What details should I record?

The form spells out the main requirements such as owner, location, dial type, condition, size etc but see below for some of the things which separate a good report from a poorer one. Keep track by giving your own serial number to each report.

Can I send my report by email?

Emailed reports are welcomed and indeed preferred, though the traditional paper in the post is still used by many and is also perfectly welcome. Attach the report as an MS Word document, and photographs as jpegs. It is helpful if you put the dial location in the email Subject Line, together with the SRN if known.

Hints for good dial records…

If you can, always take one or more photographs. One might be a location shot and the other a close up that could be used to reconstruct the dial or gnomon if it were to be stolen or vandalised.  For dials on a pedestal, photograph that as well.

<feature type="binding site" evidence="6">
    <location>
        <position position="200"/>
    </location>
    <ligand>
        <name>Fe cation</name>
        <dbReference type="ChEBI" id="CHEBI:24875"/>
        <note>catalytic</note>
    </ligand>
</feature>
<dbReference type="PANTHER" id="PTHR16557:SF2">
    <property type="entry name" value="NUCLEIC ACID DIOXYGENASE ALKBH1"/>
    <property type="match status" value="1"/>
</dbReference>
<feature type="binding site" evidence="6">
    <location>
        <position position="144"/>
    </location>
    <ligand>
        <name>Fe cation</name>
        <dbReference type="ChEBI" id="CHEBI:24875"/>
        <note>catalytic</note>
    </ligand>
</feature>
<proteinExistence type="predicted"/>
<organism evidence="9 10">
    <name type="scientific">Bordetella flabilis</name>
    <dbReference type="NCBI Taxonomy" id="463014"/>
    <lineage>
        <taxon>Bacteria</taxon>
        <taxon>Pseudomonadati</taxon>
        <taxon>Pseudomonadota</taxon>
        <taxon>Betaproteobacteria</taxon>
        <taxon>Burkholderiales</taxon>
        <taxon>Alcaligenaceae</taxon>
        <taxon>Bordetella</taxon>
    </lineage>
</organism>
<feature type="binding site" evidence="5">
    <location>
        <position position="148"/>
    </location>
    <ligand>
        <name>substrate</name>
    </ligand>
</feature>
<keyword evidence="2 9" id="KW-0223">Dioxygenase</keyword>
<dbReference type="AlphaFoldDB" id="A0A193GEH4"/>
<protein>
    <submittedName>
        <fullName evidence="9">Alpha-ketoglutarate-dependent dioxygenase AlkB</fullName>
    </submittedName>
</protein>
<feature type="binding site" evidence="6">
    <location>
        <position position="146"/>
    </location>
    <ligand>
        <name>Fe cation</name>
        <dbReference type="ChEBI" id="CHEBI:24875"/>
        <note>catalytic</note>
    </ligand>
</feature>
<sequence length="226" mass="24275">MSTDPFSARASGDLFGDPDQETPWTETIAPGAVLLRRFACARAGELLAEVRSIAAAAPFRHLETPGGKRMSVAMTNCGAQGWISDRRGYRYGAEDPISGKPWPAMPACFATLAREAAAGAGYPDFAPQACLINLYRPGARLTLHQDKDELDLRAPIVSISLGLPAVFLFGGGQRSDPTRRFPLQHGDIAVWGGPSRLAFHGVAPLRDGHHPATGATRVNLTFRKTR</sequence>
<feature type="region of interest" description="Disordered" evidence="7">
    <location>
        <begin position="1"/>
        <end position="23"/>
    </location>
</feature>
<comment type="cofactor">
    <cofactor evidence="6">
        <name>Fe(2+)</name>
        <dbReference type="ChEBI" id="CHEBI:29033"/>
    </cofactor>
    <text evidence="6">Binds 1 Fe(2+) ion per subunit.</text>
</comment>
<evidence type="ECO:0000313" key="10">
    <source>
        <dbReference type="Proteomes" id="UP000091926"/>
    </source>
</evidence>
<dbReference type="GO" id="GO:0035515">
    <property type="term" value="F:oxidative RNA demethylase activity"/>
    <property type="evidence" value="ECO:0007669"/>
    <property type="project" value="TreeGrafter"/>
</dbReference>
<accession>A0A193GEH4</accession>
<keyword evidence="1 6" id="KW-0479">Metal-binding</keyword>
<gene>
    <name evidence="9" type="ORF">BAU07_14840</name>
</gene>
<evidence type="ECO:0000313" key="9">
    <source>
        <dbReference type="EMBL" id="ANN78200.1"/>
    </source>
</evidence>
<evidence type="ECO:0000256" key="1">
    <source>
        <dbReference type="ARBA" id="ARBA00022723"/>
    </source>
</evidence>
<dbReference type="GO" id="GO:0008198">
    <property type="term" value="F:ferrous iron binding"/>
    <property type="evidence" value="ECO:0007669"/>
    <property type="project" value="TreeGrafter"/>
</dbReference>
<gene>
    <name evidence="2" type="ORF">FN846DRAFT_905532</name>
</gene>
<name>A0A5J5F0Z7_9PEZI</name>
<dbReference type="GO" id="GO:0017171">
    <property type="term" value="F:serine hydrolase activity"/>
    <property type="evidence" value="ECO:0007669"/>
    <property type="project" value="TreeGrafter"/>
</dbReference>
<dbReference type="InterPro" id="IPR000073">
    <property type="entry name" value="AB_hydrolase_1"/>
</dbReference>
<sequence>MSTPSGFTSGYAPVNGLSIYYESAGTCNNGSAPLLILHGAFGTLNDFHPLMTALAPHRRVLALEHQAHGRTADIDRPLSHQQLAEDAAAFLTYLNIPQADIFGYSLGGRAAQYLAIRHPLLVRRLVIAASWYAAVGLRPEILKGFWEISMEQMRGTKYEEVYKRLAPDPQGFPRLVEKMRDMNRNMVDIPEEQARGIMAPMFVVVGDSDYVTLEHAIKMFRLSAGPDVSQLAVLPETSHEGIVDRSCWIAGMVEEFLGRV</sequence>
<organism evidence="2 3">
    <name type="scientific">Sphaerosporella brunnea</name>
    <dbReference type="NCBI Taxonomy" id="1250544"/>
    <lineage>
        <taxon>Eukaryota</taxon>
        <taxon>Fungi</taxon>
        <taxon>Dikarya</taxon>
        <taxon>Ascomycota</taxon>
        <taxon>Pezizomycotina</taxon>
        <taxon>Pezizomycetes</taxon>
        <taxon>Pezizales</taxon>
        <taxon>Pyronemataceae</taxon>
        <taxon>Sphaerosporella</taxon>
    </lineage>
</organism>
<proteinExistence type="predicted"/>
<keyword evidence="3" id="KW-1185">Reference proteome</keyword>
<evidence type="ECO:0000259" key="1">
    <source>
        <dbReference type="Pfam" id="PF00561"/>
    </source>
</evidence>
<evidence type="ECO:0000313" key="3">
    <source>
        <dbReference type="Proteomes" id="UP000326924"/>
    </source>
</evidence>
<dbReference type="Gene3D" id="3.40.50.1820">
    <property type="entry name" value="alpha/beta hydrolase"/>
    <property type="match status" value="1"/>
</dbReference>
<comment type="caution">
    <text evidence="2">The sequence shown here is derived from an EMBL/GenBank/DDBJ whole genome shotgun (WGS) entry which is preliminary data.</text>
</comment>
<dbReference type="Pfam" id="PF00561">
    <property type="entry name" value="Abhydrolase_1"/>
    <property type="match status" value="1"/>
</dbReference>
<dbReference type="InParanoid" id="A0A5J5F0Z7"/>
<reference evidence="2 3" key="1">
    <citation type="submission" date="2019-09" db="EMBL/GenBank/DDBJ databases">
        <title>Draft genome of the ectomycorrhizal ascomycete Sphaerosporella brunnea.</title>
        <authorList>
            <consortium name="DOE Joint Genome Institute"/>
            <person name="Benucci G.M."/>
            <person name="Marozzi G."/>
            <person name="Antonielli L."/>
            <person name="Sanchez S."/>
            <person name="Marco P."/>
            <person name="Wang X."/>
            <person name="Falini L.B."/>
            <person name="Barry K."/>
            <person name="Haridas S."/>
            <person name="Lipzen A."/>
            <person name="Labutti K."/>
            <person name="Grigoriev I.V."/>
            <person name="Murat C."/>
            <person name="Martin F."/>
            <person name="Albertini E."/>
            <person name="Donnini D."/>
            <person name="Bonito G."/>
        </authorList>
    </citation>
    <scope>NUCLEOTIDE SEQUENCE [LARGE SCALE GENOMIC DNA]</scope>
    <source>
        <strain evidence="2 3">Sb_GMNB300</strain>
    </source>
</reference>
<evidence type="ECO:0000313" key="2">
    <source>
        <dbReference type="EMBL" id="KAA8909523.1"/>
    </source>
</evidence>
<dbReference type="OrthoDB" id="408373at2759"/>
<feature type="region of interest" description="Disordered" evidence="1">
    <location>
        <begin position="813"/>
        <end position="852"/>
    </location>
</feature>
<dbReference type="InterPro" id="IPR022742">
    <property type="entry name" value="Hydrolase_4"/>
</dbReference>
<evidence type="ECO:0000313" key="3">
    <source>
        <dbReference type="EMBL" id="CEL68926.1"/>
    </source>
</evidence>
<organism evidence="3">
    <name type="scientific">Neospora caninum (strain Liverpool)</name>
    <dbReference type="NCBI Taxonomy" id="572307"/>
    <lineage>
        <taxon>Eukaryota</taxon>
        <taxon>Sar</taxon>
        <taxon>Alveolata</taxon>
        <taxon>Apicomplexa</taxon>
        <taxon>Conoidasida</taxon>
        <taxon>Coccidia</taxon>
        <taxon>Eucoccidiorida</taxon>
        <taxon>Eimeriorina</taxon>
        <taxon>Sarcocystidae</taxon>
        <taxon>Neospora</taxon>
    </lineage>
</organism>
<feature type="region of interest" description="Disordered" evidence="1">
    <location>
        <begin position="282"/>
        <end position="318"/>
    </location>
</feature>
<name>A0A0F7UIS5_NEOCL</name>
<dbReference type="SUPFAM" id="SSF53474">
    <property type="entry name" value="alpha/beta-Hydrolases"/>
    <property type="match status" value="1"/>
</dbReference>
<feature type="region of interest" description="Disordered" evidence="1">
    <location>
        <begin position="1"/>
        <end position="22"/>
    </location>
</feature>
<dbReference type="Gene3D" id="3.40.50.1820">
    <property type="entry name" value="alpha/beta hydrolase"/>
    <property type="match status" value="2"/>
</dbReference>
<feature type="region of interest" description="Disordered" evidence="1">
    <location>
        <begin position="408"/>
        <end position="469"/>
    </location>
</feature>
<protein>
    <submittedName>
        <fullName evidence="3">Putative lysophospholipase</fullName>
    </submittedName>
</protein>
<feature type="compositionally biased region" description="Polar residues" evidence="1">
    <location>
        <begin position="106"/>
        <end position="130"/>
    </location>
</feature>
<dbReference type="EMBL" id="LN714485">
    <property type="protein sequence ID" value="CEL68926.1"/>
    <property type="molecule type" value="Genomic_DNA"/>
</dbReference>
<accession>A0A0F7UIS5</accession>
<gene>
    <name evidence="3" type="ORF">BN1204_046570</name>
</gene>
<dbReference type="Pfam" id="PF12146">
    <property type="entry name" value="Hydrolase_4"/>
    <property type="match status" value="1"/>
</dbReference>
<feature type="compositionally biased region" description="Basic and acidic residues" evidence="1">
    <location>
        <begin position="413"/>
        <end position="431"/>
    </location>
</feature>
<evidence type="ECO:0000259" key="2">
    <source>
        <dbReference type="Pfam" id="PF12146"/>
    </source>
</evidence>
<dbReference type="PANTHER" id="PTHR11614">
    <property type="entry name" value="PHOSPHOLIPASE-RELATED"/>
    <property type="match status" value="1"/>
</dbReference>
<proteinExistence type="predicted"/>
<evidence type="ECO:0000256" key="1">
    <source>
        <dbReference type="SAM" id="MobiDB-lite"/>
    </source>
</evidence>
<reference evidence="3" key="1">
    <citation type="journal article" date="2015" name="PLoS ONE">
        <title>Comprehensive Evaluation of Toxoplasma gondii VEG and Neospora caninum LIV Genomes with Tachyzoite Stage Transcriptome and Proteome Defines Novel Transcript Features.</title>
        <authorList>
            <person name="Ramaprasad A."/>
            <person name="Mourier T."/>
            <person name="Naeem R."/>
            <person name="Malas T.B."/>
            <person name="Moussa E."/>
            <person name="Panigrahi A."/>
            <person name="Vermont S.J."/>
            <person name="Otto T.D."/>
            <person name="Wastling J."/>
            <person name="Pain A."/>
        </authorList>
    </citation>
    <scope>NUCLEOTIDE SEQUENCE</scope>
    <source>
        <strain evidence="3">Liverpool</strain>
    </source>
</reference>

• Note the location by OS Reference &/or Lat/Long
  • Get the correct postal address including Post Code if possible and describe the location of the dial at that address. Give information for others to find the dial if necessary.
  • If the dial is on a church or in a churchyard note the Church’s correct dedication. There can often be more than one Parish Church in a town.
  • Estimate the declination of a declining dial. Say if the dial is wedged (canted) out and by how much.
  • Give the shape of the dial, and dimensions (in millimetres), and describe the gnomon support (solid, pierced, ‘S’ shaped, etc.).
  • Note the range of times shown by the dial. This should be given as the earliest and latest hour numerals that are shown together with the smallest time interval shown anywhere on the dial.  More detail on the hour subdivisions are also useful.
  • Note all the dial furniture. Especially note any mottoes and inscriptions, EoT scales, any compass rose (including the number of points), coats of arms, maker’s or churchwardens’ names, date, declination (or other) lines and nodus, presence or absence of a split noon line, how noon is marked, how 4pm is marked, half hour markers. Arabic or Roman numerals, and other decoration.